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  • Postcolonial Contraventions: Cultural Readings of Race, Imperialism and Transnationalism
  • Apollo O. Amoko
Postcolonial Contraventions: Cultural Readings of Race, Imperialism and Transnationalism. By Laura Chrisman. New York: Manchester UP, 2003. 200 pp. ISBN 0-7190-5827-9 cloth; 0-7190-5828-7 paper.

Laura Chrisman's Postcolonial Contraventions represents an incisive critique of the current state of affairs in postcolonial studies in the Western academy, a partial intellectual history of the field, and a partisan argument for a politically informed cultural materialism. The book is an anthology of previously published essays re-framed and re-calibrated here by a new theoretical introduction. These essays provide useful insights on some of the key debates in postcolonial studies during the past decade.

The individual chapters of the book often turn on brilliant readings of specific texts and historical moments. Chrisman presents, for example, a compelling critique of the apparent evacuation of the political in Paul Gilroy's paradigmatic text The Black Atlantic. She argues that Gilroy's powerful critique of Eurocentricism in [End Page 128] canonical empire studies is in the end needlessly undermined by his doctrinaire anti-essentialism and anti-nationalism. Her revisionary reading of Joseph Conrad's Heart of Darkness—a reading that turns critical focus away from Kurtz and "his" Africa back towards the capitalist metropole—is brilliant both in terms of its historical depth and textual acuity. Similarly compelling is Chrisman's revision of Anne McClintock's now classic reading of H. Rider Haggard's King Solomon's Mines as a gendered allegory of colonial power.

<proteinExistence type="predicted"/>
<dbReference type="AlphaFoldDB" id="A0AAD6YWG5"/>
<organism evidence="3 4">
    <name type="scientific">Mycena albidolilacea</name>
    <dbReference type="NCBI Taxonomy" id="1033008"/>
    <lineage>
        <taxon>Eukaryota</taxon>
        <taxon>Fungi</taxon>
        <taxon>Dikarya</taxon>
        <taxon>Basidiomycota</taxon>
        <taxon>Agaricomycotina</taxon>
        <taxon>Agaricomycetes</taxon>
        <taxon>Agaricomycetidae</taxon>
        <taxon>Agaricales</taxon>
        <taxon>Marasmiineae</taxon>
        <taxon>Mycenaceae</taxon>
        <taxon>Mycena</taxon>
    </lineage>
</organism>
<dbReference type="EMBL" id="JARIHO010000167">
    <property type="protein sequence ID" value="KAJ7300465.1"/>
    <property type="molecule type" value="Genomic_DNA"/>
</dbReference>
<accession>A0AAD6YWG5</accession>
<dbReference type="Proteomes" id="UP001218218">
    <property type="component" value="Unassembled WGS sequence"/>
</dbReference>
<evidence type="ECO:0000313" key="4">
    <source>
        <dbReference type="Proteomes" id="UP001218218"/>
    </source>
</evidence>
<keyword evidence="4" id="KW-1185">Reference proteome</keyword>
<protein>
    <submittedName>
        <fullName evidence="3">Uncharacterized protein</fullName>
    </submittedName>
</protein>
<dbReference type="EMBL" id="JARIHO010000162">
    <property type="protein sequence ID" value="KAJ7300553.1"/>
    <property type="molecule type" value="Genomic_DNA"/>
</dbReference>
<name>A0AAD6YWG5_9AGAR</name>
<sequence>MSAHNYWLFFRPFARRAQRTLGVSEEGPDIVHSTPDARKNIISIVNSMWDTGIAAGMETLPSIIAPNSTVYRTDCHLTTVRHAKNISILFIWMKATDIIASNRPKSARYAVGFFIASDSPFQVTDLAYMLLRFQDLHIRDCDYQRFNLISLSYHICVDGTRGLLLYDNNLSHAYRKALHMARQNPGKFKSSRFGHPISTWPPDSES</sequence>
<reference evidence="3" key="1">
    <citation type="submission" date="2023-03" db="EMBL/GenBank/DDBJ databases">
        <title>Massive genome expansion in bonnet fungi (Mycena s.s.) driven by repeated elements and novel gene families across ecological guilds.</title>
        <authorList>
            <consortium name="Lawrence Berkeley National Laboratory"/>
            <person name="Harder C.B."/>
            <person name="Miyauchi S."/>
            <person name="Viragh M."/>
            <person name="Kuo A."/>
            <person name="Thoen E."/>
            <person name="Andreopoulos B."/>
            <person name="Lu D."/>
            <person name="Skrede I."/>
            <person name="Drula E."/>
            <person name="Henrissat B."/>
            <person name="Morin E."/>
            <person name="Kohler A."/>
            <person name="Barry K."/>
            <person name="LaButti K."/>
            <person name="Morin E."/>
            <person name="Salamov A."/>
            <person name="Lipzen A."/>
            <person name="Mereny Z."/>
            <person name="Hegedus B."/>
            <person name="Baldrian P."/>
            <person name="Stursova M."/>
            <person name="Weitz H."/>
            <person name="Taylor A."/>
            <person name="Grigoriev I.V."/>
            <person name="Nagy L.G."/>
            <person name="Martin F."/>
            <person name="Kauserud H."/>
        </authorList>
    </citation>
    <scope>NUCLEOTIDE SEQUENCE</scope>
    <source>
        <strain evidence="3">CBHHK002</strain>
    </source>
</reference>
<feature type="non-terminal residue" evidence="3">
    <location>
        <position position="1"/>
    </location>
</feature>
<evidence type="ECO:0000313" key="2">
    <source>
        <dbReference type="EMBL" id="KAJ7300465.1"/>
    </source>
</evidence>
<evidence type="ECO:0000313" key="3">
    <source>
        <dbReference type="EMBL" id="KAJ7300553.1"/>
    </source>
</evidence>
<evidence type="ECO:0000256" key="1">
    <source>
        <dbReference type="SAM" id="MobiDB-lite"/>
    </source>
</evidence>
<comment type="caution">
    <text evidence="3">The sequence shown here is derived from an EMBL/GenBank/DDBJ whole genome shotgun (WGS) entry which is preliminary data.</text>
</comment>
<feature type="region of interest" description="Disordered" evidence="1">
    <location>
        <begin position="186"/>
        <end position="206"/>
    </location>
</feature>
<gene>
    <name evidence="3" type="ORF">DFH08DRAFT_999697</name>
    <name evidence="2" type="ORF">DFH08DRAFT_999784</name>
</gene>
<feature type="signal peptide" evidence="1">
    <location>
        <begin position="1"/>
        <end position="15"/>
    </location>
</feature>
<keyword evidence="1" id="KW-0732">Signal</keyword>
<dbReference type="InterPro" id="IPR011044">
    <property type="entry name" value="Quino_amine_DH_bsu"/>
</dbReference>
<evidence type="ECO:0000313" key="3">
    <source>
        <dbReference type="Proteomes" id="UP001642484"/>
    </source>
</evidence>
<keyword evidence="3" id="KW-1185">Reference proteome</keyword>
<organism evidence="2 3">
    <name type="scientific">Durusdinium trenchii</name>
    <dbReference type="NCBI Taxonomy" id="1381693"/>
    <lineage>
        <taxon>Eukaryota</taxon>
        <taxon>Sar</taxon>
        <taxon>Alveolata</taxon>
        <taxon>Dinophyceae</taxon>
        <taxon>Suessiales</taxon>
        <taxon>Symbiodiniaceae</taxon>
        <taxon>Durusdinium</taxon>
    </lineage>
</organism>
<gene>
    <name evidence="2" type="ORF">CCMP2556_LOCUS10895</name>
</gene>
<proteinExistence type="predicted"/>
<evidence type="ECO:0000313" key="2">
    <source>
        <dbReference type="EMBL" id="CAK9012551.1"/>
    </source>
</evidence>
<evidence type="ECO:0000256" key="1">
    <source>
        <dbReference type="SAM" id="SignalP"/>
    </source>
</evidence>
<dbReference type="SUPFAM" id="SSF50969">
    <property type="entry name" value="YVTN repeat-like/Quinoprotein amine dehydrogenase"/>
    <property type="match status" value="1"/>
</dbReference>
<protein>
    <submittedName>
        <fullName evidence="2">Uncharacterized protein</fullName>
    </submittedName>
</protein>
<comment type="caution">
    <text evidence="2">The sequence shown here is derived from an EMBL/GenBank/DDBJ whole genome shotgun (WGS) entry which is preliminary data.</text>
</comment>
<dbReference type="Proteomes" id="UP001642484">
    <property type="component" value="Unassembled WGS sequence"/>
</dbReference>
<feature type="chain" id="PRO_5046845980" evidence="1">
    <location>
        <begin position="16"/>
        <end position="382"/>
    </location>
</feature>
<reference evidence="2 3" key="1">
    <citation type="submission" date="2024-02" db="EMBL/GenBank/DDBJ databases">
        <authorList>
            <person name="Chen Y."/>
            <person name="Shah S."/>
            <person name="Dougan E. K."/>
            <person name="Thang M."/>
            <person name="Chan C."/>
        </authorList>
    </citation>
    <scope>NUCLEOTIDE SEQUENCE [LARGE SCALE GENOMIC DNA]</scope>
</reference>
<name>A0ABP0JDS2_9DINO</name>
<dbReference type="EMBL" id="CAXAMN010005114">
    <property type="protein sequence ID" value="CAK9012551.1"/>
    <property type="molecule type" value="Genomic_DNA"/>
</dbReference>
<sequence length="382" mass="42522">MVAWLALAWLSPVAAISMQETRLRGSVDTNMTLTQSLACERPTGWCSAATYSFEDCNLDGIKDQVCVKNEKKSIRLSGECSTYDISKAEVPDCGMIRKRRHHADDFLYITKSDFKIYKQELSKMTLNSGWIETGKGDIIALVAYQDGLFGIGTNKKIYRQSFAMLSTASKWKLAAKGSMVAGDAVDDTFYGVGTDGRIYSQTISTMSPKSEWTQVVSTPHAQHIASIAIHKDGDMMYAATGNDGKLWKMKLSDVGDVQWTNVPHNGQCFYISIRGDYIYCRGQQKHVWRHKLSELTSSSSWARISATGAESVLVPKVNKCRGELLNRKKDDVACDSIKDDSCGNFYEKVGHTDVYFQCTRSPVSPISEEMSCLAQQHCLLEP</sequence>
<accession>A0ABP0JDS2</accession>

There is a certain ultimately unpersuasive tone of beleagueredness to the overall conceptual framework of the book. Chrisman conceives of postcolonial studies in terms of a binary opposition pitting a still dominant (if no longer uncontested) culturalist/textualist wing against a still dominated (if no longer wholly marginal) materialist/historicist wing. She positions herself on the side of the materialists. She emphasizes that postcolonial studies has "always been a field of divergent orientations" (2). She suggests, however, that the contributions of materialists to the field of postcolonial studies have been undervalued; long hegemonic, the culturalist perspective remains "influential" and continues to "eclipse other kinds of enquiry" (2). Chrisman frames her work as a necessary "contravention," that is, a sustained critique of such canonical postcolonial thinkers as Paul Gilroy, Fredric Jameson, Anne McClintock, Edward Said, and Giyatri Spivak.

It is difficult to see in what sense materialists are (or have ever been) marginal in postcolonial studies. Chrisman herself provides an impressive list of materialist perspectives prominent in the field. It is also not clear in what sense the thinkers listed above can collectively be regarded as "culturalists." Nor is it clear that the binary opposition between culturalists and materialists is ultimately the most productive way of conceiving of the field. In what sense are critics like Jameson and Spivak either one to the exclusion of the other?

At the heart of Postcolonial Contraventions is Chrisman's desire to re-animate the political, a term, she contends, that has been elided in contemporary postcolonial scholarship. She rejects the knee-jerk anti-nationalism as well as the disparagement of oppositional politics characteristic of some contemporary postcolonial studies. She calls for a more complex engagement with the politics of nationalism and opposition in their full history complexity. Harking back to the dialectic of the Enlightenment, she seeks to rehabilitate the notion of the public sphere as possible site of liberation. In so doing, she rejects the unidirectional identification of the Enlightenment and rationality with racial and colonial domination. To the extent that her critique addresses an important tendency in the field, her point is well taken. To the extent that she mistakes a vocal part for the whole field, her views are somewhat overstated.

Apollo O. Amoko
University of Florida


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pp. 128-129
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